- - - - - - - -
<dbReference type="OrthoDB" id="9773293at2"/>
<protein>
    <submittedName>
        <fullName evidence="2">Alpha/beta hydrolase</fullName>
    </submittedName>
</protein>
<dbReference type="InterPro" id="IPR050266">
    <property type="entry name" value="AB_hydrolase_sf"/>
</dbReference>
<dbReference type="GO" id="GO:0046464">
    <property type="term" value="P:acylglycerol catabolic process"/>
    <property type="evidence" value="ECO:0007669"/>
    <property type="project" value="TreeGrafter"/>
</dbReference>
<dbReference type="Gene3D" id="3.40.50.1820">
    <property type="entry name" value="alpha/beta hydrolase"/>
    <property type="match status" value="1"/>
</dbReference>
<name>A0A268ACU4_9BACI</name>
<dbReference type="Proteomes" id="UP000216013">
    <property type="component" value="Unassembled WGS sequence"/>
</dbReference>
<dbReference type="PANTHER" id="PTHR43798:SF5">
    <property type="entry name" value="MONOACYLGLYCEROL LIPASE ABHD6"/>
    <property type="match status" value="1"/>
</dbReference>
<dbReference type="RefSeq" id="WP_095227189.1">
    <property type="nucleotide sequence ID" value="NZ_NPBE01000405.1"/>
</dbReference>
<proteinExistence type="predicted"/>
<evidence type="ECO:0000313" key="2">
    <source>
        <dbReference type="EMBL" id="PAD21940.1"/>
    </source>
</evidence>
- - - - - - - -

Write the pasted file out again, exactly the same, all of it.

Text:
<dbReference type="OrthoDB" id="9773293at2"/>
<protein>
    <submittedName>
        <fullName evidence="2">Alpha/beta hydrolase</fullName>
    </submittedName>
</protein>
<dbReference type="InterPro" id="IPR050266">
    <property type="entry name" value="AB_hydrolase_sf"/>
</dbReference>
<dbReference type="GO" id="GO:0046464">
    <property type="term" value="P:acylglycerol catabolic process"/>
    <property type="evidence" value="ECO:0007669"/>
    <property type="project" value="TreeGrafter"/>
</dbReference>
<dbReference type="Gene3D" id="3.40.50.1820">
    <property type="entry name" value="alpha/beta hydrolase"/>
    <property type="match status" value="1"/>
</dbReference>
<name>A0A268ACU4_9BACI</name>
<dbReference type="Proteomes" id="UP000216013">
    <property type="component" value="Unassembled WGS sequence"/>
</dbReference>
<dbReference type="PANTHER" id="PTHR43798:SF5">
    <property type="entry name" value="MONOACYLGLYCEROL LIPASE ABHD6"/>
    <property type="match status" value="1"/>
</dbReference>
<dbReference type="RefSeq" id="WP_095227189.1">
    <property type="nucleotide sequence ID" value="NZ_NPBE01000405.1"/>
</dbReference>
<proteinExistence type="predicted"/>
<evidence type="ECO:0000313" key="2">
    <source>
        <dbReference type="EMBL" id="PAD21940.1"/>
    </source>
</evidence>